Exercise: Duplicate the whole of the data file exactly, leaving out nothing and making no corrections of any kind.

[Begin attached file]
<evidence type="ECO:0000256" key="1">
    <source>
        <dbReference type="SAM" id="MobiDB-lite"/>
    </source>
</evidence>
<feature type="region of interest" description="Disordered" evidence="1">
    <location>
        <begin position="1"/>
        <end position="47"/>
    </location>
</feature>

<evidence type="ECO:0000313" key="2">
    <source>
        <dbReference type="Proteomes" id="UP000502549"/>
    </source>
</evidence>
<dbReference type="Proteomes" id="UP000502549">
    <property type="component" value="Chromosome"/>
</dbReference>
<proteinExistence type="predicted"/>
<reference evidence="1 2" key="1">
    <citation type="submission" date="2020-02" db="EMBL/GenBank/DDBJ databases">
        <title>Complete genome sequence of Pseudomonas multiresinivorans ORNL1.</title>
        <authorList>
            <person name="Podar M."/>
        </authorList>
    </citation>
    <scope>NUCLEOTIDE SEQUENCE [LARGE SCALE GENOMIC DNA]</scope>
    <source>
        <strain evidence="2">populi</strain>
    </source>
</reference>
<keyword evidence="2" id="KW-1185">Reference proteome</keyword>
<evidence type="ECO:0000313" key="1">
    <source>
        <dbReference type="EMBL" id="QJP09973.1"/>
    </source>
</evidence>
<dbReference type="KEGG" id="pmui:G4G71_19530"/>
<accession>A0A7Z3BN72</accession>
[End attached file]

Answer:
<evidence type="ECO:0000256" key="1">
    <source>
        <dbReference type="SAM" id="MobiDB-lite"/>
    </source>
</evidence>
<feature type="region of interest" description="Disordered" evidence="1">
    <location>
        <begin position="1"/>
        <end position="47"/>
    </location>
</feature>

<evidence type="ECO:0000313" key="2">
    <source>
        <dbReference type="Proteomes" id="UP000502549"/>
    </source>
</evidence>
<dbReference type="Proteomes" id="UP000502549">
    <property type="component" value="Chromosome"/>
</dbReference>
<proteinExistence type="predicted"/>
<reference evidence="1 2" key="1">
    <citation type="submission" date="2020-02" db="EMBL/GenBank/DDBJ databases">
        <title>Complete genome sequence of Pseudomonas multiresinivorans ORNL1.</title>
        <authorList>
            <person name="Podar M."/>
        </authorList>
    </citation>
    <scope>NUCLEOTIDE SEQUENCE [LARGE SCALE GENOMIC DNA]</scope>
    <source>
        <strain evidence="2">populi</strain>
    </source>
</reference>
<keyword evidence="2" id="KW-1185">Reference proteome</keyword>
<evidence type="ECO:0000313" key="1">
    <source>
        <dbReference type="EMBL" id="QJP09973.1"/>
    </source>
</evidence>
<dbReference type="KEGG" id="pmui:G4G71_19530"/>
<accession>A0A7Z3BN72</accession>